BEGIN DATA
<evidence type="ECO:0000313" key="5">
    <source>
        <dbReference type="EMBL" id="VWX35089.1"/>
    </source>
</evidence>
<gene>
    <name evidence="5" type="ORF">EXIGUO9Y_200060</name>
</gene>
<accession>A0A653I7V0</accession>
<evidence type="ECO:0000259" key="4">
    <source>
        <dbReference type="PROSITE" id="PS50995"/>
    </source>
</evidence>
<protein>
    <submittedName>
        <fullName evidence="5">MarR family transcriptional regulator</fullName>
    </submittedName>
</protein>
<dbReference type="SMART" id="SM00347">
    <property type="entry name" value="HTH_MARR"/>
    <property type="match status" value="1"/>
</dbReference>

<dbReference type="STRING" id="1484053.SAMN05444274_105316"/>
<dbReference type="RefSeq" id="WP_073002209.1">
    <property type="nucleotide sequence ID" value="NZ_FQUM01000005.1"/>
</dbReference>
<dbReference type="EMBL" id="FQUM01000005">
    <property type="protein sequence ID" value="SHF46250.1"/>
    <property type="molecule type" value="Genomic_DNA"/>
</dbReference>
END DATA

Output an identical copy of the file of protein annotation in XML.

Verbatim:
<evidence type="ECO:0000313" key="5">
    <source>
        <dbReference type="EMBL" id="VWX35089.1"/>
    </source>
</evidence>
<gene>
    <name evidence="5" type="ORF">EXIGUO9Y_200060</name>
</gene>
<accession>A0A653I7V0</accession>
<evidence type="ECO:0000259" key="4">
    <source>
        <dbReference type="PROSITE" id="PS50995"/>
    </source>
</evidence>
<protein>
    <submittedName>
        <fullName evidence="5">MarR family transcriptional regulator</fullName>
    </submittedName>
</protein>
<dbReference type="SMART" id="SM00347">
    <property type="entry name" value="HTH_MARR"/>
    <property type="match status" value="1"/>
</dbReference>

<dbReference type="STRING" id="1484053.SAMN05444274_105316"/>
<dbReference type="RefSeq" id="WP_073002209.1">
    <property type="nucleotide sequence ID" value="NZ_FQUM01000005.1"/>
</dbReference>
<dbReference type="EMBL" id="FQUM01000005">
    <property type="protein sequence ID" value="SHF46250.1"/>
    <property type="molecule type" value="Genomic_DNA"/>
</dbReference>